(The grand jury) is a grand inquest, a body with powers of investigation and inquisition, the scope of whose inquiries is not to be limited narrowly by questions of propriety or forecasts of the probable result of the investigation, or by doubts whether any particular individual will be found properly subject to an accusation of crime. (Citation omitted)
Calandra, supra, p. 343, 94 S.Ct. p. 617.
Whether appellant's claim is one of illegal search and seizure or the proper jurisdiction of the Coast Guard (which we decline to decide here), Calandra controls. The motion to quash was properly denied.
Appellant next suggests that he was not given adequate notice and time to prepare for the contempt hearing citing Harris v. United States, 382 U.S. 162, 86 S.Ct. 352, 15 L.Ed.2d 240 (1965). In this case, appellant had adequate time to prepare for the contempt hearing. The defendant was subpoenaed more than a month prior to his scheduled Grand Jury appearance. On that scheduled date, July 12, 1977, appellant's counsel filed numerous motions, which included a memorandum of law in which the above issues were exhaustively briefed. Appellant's motion for continuance states in part:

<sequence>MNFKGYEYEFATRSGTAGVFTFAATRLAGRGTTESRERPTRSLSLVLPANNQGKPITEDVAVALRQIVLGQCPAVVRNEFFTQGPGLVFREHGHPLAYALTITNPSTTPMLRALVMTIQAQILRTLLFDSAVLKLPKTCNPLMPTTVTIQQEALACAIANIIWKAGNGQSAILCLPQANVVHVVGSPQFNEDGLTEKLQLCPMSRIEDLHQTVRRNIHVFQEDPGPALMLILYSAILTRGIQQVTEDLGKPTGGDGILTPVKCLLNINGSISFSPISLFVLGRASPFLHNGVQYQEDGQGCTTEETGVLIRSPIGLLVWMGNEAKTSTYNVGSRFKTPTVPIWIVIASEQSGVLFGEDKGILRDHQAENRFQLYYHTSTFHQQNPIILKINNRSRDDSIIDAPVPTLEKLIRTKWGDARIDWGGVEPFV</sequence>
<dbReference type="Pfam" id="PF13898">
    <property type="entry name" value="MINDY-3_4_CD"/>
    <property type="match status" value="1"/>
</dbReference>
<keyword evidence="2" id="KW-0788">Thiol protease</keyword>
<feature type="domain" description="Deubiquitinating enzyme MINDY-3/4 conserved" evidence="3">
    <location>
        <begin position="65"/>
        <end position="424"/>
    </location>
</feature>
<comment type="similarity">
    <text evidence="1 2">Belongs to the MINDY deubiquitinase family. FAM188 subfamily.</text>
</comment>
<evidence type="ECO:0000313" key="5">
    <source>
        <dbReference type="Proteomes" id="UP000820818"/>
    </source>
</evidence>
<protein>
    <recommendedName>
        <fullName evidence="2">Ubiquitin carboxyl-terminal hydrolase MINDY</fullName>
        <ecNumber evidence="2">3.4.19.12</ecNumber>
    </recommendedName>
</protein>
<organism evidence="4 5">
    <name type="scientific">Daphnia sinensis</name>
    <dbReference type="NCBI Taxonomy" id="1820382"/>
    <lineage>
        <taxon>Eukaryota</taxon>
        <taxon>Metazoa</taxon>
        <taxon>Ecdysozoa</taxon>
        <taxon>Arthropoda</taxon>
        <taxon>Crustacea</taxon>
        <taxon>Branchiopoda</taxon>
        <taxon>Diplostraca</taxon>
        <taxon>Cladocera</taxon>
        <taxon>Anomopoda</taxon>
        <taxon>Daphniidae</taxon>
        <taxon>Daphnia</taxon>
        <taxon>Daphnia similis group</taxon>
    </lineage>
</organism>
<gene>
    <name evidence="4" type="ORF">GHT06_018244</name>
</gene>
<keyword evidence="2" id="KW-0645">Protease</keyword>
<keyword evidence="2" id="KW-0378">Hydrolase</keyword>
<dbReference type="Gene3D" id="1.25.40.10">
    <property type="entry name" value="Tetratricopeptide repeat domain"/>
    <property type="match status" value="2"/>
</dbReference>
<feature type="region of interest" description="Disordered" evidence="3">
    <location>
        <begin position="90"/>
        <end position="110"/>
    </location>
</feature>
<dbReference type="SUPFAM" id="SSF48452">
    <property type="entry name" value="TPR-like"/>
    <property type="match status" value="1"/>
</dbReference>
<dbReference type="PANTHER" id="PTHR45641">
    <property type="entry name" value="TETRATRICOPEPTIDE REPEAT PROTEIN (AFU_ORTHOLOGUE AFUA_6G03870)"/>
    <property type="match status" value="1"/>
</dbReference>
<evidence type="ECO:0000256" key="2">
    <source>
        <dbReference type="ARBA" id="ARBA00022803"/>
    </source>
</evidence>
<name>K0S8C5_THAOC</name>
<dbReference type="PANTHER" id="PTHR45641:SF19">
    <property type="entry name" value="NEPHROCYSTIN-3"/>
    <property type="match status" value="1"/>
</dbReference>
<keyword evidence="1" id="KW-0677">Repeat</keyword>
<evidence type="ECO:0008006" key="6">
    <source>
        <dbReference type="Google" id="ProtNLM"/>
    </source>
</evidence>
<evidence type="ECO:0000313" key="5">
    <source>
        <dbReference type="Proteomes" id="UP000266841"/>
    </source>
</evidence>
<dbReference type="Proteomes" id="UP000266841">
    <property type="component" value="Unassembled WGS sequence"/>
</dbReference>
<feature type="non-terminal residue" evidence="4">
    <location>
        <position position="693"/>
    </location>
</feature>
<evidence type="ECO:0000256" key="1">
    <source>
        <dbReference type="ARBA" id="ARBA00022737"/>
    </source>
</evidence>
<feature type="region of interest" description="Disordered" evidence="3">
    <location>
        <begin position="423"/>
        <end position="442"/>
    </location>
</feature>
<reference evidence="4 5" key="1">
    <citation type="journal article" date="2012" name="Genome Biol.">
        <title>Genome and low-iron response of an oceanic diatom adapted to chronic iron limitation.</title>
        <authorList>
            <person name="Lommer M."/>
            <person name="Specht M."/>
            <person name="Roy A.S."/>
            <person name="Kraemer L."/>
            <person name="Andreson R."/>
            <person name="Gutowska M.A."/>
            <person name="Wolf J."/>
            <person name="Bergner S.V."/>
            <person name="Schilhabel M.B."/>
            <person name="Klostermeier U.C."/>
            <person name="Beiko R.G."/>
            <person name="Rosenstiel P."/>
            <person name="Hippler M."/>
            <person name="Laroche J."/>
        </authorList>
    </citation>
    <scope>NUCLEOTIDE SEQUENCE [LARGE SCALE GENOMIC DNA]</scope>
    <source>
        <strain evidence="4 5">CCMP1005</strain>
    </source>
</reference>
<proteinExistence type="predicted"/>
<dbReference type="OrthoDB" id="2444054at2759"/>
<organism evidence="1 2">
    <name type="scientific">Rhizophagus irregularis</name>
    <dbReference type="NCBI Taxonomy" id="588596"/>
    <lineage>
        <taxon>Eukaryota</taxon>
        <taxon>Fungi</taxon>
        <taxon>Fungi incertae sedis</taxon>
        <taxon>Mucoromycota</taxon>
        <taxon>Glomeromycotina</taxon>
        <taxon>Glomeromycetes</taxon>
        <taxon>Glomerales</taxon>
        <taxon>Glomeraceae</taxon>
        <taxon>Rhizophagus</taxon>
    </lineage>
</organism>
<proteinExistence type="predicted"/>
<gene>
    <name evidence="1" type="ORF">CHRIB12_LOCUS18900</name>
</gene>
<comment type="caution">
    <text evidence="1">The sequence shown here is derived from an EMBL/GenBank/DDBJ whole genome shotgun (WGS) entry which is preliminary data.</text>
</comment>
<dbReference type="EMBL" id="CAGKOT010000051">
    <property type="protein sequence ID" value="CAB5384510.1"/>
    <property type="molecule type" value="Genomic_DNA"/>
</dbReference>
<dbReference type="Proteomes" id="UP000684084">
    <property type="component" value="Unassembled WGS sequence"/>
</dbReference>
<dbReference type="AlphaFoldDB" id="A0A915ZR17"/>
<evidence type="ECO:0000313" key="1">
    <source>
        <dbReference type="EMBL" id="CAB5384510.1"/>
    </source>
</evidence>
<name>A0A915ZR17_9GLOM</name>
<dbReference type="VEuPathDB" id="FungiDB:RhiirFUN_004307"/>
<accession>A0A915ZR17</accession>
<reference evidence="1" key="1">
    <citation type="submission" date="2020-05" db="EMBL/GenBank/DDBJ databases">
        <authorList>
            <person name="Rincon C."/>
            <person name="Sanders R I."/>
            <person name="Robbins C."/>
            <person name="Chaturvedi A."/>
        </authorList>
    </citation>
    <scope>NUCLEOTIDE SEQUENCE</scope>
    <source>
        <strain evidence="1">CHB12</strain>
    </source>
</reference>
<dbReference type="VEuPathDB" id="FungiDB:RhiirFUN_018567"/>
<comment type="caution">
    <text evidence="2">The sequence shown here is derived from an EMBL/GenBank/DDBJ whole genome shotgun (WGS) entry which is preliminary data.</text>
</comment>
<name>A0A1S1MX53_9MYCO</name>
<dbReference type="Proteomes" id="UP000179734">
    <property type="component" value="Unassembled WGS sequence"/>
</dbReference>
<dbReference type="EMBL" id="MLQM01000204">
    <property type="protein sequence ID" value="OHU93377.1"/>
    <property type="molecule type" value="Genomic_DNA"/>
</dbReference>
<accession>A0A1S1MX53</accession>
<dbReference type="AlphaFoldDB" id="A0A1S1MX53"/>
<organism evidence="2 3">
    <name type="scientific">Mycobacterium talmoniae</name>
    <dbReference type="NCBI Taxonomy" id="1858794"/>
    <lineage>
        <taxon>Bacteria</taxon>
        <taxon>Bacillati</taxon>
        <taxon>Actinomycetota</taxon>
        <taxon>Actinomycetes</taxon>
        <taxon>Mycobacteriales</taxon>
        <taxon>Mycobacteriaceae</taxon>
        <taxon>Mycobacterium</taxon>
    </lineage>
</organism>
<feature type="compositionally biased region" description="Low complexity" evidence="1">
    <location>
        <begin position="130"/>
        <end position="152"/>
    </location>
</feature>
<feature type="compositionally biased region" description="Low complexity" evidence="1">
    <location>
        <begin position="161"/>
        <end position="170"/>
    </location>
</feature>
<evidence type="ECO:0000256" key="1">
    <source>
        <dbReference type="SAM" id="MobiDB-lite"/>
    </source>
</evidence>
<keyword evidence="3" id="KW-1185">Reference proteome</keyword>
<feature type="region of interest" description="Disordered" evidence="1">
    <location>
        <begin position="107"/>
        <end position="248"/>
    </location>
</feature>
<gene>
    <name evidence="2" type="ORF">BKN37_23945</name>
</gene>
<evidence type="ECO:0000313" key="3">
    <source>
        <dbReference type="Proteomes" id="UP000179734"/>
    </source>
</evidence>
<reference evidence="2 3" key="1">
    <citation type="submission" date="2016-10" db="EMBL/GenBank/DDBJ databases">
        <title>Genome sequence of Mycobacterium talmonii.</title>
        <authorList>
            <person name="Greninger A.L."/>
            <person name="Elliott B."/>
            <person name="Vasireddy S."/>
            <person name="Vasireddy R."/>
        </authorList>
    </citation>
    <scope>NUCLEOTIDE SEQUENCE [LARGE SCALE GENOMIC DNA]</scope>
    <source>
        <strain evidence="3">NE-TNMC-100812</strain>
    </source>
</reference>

The witnesses intend to invoke their Fifth Amendment rights before the Grand Jury. If granted immunity, they still intend to invoke their Fifth Amendment rights. Undoubtedly, the Government will seek to have the witnesses held in contempt. The defenses that the witnesses will raise are set forth in their simultaneously filed motion to quash. (R. 81)
The realities of this situation indicate appellant knew exactly what was going to happen and was prepared to raise all applicable issues and defenses. Appellant's suggestion that in this case Judge Roettger should have set a hearing for another date is without merit.